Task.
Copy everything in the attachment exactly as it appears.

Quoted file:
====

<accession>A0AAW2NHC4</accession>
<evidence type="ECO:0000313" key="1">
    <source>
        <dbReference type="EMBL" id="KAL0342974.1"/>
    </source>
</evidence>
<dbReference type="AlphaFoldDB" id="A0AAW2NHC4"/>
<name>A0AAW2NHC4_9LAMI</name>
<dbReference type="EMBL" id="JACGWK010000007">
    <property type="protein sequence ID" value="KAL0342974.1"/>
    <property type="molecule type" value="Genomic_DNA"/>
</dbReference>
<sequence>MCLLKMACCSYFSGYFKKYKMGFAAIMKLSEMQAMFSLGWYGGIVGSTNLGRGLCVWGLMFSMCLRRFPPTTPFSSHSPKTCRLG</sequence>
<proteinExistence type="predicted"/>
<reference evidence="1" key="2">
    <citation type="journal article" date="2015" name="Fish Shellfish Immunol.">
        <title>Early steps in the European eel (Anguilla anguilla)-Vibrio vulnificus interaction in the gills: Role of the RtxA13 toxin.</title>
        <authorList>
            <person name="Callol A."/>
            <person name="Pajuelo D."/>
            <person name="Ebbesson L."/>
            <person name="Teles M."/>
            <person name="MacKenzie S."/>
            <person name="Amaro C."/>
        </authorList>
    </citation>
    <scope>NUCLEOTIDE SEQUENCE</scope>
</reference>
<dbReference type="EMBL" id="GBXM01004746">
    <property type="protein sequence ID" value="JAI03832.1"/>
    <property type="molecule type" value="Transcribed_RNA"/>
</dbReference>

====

<accession>A0AAW2NHC4</accession>
<evidence type="ECO:0000313" key="1">
    <source>
        <dbReference type="EMBL" id="KAL0342974.1"/>
    </source>
</evidence>
<dbReference type="AlphaFoldDB" id="A0AAW2NHC4"/>
<name>A0AAW2NHC4_9LAMI</name>
<dbReference type="EMBL" id="JACGWK010000007">
    <property type="protein sequence ID" value="KAL0342974.1"/>
    <property type="molecule type" value="Genomic_DNA"/>
</dbReference>
<sequence>MCLLKMACCSYFSGYFKKYKMGFAAIMKLSEMQAMFSLGWYGGIVGSTNLGRGLCVWGLMFSMCLRRFPPTTPFSSHSPKTCRLG</sequence>
<proteinExistence type="predicted"/>
<reference evidence="1" key="2">
    <citation type="journal article" date="2015" name="Fish Shellfish Immunol.">
        <title>Early steps in the European eel (Anguilla anguilla)-Vibrio vulnificus interaction in the gills: Role of the RtxA13 toxin.</title>
        <authorList>
            <person name="Callol A."/>
            <person name="Pajuelo D."/>
            <person name="Ebbesson L."/>
            <person name="Teles M."/>
            <person name="MacKenzie S."/>
            <person name="Amaro C."/>
        </authorList>
    </citation>
    <scope>NUCLEOTIDE SEQUENCE</scope>
</reference>
<dbReference type="EMBL" id="GBXM01004746">
    <property type="protein sequence ID" value="JAI03832.1"/>
    <property type="molecule type" value="Transcribed_RNA"/>
</dbReference>